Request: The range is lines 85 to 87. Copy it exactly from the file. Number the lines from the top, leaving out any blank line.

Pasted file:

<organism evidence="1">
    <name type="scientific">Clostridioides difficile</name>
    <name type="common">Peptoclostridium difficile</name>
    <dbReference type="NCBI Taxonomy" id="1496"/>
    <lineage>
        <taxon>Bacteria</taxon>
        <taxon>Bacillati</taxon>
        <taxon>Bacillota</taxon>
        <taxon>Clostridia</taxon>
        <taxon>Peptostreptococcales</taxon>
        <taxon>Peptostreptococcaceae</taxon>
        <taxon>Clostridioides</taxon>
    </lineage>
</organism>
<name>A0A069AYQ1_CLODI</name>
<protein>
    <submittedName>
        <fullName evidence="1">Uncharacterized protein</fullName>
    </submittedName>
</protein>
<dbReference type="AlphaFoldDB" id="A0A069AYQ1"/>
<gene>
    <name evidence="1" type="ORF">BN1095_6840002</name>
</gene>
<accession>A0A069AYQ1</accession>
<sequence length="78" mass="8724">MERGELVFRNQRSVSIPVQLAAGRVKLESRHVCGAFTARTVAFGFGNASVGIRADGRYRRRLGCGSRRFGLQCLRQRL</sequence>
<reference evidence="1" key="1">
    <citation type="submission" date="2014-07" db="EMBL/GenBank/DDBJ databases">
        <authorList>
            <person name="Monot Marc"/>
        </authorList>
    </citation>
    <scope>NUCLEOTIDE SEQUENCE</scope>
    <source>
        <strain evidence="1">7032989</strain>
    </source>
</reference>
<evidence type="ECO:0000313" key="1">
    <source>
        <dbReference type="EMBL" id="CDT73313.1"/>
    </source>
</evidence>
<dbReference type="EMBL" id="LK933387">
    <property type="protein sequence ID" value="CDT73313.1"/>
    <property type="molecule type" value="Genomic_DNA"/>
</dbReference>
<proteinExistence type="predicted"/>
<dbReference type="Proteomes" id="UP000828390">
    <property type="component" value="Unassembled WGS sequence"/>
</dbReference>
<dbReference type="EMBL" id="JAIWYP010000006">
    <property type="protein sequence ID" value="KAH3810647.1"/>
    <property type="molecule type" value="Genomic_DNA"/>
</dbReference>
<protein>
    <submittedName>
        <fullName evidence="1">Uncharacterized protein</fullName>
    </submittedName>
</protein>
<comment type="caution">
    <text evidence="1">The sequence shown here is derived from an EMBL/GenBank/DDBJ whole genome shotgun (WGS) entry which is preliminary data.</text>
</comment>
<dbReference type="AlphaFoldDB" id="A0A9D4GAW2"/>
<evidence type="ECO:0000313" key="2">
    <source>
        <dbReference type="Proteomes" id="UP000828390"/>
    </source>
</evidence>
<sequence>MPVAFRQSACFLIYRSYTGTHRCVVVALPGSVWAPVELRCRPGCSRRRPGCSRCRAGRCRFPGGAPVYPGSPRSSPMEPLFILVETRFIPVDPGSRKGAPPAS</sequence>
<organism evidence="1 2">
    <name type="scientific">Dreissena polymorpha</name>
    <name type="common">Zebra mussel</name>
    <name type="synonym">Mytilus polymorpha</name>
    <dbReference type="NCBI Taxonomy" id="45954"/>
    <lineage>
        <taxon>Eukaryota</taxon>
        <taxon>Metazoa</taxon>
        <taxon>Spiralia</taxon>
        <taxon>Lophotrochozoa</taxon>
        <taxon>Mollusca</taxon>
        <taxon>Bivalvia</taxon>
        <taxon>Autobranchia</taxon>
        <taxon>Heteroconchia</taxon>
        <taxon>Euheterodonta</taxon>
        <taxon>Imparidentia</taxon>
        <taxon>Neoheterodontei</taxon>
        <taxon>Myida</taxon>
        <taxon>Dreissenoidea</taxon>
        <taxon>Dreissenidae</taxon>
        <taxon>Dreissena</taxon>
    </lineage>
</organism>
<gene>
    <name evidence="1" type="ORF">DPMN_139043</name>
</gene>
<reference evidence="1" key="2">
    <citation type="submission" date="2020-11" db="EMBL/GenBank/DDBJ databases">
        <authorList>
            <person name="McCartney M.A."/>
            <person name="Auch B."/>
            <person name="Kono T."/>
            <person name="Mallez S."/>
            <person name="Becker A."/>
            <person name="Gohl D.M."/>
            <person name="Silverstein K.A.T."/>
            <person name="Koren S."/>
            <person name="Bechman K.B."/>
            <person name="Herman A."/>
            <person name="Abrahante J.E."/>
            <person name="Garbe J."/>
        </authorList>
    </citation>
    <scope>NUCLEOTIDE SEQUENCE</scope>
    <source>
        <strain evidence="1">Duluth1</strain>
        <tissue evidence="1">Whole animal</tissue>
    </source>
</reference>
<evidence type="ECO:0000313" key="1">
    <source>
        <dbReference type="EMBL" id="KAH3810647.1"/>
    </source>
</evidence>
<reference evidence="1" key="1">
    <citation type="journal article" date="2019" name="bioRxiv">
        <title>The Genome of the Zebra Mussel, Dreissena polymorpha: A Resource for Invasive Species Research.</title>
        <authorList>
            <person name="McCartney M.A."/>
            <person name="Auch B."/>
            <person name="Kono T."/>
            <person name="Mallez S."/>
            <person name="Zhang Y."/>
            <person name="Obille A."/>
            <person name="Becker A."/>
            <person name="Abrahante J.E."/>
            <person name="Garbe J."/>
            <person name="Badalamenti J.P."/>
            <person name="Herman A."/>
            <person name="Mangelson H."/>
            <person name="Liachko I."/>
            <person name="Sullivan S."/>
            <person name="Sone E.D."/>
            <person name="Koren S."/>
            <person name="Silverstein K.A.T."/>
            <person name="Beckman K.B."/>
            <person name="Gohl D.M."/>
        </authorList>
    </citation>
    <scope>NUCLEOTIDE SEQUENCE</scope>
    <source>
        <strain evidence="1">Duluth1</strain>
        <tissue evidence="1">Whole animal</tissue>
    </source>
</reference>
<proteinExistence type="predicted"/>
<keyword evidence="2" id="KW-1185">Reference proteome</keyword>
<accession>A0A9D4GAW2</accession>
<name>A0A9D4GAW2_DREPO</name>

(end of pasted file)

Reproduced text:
        <taxon>Imparidentia</taxon>
        <taxon>Neoheterodontei</taxon>
        <taxon>Myida</taxon>